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Historian tells of Americans POWs killed at Hiroshima

Japanese survivor says 12 U.S. servicemembers were captured in days before atomic bombing

By GREG TYLER | STARS AND STRIPES Published: September 18, 2005

MARINE CORPS AIR STATION IWAKUNI, Japan — Servicemembers, veterans and others gathered Friday at Club Iwakuni to commemorate those who went to war and never returned — especially a dozen doubly unfortunate Americans:

  • the crew of the F6 Hellcat that left the USS Randolph on July 25, 1945, headed to Kure, Japan;
  • those aboard the SB2C Hell Diver that took off a few days later from the USS Ticonderoga; and
  • crews of two B-24 Liberators — Lonesome Lady and Taloa — that left Okinawa early July 28, 1945.

“These are just four of dozens of aircraft that were shot down during these four days of air assaults” over Japan in World War II’s closing days, Marine Tech. Sgt. Chris Valgardson said Friday at the base’s program to mark this year’s National POW/MIA Recognition Day.

“But the survivors of these four aircraft, these dozen men, were about to find themselves members of a fraternity no one wishes to join,” said Valgardson, 374th Communications Squadron, Iwakuni Detachment. The servicemembers, captured one by one, were brought to the Chugoku Military Police Headquarters in Hiroshima — some 500 yards from what soon would be ground zero.

“We recognize a small yet select group of World War II POW/MIAs today,” said Valgardson, the program’s coordinator.

The theme of this year’s program was “Never Forgotten,” and the guest speaker, Shigeaki Mori, 67, has spent a lifetime remembering.

When the bomb was dropped, he was 8 and knew of the U.S. prisoners, Valgardson said, because he was a pupil at a school next to the police headquarters.

Mori survived; the Americans did not.

Some three decades later, Mori “set out to research their fate,” the event coordinator said.

“In 27 years of studying modern Japanese history … I came to know these [prisoners of war] from Allied Forces died in the devastation of atomic bombings,” Mori told more than 200 at Friday’s gathering. “I have confirmed this through confidential [historical] government documents.”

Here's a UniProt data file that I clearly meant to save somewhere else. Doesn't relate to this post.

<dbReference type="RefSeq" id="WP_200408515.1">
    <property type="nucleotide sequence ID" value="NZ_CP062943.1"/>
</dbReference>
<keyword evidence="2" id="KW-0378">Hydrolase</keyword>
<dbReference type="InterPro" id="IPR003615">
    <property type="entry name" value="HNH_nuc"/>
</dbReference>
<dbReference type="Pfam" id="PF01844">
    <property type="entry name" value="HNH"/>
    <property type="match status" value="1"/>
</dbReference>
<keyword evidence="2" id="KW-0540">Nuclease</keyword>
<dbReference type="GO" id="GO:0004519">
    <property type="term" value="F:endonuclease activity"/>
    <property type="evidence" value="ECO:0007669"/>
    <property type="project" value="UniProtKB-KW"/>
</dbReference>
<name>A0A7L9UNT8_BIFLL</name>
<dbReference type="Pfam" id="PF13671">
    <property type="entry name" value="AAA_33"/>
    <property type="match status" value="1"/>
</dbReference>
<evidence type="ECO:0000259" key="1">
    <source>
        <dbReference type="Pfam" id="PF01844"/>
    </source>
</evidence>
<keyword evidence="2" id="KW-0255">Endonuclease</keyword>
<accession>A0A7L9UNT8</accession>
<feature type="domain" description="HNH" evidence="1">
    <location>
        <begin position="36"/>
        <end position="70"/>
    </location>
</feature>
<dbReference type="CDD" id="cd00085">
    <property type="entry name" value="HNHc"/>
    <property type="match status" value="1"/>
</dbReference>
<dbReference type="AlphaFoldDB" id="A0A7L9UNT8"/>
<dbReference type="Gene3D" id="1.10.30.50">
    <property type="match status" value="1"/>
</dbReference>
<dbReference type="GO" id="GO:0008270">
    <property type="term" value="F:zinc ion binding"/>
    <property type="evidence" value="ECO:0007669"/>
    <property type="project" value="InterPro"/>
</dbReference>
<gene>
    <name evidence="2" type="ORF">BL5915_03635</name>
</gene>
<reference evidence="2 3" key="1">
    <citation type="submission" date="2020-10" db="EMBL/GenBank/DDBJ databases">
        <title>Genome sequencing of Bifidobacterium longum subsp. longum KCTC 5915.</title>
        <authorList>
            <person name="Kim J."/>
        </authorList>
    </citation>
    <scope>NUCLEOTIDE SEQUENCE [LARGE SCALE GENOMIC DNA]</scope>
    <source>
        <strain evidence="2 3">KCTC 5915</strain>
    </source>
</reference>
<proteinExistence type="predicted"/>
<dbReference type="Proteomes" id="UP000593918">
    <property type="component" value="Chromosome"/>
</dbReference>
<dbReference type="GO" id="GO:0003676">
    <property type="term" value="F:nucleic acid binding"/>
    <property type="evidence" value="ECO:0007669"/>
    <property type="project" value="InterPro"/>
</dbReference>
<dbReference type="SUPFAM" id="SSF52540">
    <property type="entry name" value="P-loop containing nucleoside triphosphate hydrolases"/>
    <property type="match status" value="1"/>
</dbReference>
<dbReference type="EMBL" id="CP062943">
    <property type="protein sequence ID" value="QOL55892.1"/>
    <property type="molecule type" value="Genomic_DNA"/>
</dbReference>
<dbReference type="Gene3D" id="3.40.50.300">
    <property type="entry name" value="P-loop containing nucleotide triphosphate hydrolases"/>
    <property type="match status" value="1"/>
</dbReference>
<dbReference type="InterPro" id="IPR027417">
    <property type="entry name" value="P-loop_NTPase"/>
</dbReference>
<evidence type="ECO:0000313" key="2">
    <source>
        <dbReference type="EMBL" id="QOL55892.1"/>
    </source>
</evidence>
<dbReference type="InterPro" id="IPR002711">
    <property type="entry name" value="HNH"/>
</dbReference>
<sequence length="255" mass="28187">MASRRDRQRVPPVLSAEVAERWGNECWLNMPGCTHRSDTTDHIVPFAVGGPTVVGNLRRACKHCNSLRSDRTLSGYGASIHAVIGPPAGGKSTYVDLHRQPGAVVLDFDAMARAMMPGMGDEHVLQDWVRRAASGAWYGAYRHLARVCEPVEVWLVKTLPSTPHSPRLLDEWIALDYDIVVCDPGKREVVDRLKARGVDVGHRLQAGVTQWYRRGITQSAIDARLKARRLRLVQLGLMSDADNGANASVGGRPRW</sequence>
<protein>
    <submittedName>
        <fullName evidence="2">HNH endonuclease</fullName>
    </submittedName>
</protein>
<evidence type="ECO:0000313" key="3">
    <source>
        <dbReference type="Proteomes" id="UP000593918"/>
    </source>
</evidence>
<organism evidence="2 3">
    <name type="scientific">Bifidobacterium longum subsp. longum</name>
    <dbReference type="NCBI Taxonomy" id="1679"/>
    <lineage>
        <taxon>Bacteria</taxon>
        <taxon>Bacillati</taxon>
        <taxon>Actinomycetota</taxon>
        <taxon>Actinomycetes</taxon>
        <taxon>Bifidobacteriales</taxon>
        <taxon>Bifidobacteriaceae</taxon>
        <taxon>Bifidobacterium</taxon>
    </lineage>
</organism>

He contends that of 20 Allied servicemembers whose deaths may be attributed to the atomic bombs, 12 were U.S. POWs in Hiroshima. In 1998, he erected a copper memorial plaque on a building at the site where the POWs were detained.

Hiroshima’s mayor adds names to the official atomic bomb memorial book each year, Mori said. It lists approximately 222,000 known victims. In 2002, approval was granted to add two of the U.S. POWs: Staff Sgt. Ralph Neal and Petty Officer 3rd Class Norman Brissette. Mori said he hopes to get permission to add a third, Staff Sgt. Charles O. Baumgartner.

“I believe those up there (spirits of victims) will appreciate your prayers offered to them,” Mori told the audience.

Valgardson said he’d wanted to provide anecdotes during the program about the lives of the POWs, “but I cannot,” he said. “There is still so much to be learned about them … few took the time to share their lives and stories for us to remember today.”

“I think the Golden Rule is appropriate here,” he added, “for us to remember them, just as we would like to be remembered.”


At Marine Corps Air Station Iwakuni’s 2005 National POW/MIA Recognition Day program Friday at Club Iwakuni, historian Shigeaki Mori, right, told of his research into the stories of about 20 Allied prisoners of war killed by the blast and aftermath. Air Force Tech. Sgt. Chris Valgardson, left, is chairman of the POW/MIA event.
GREG TYLER / S&S

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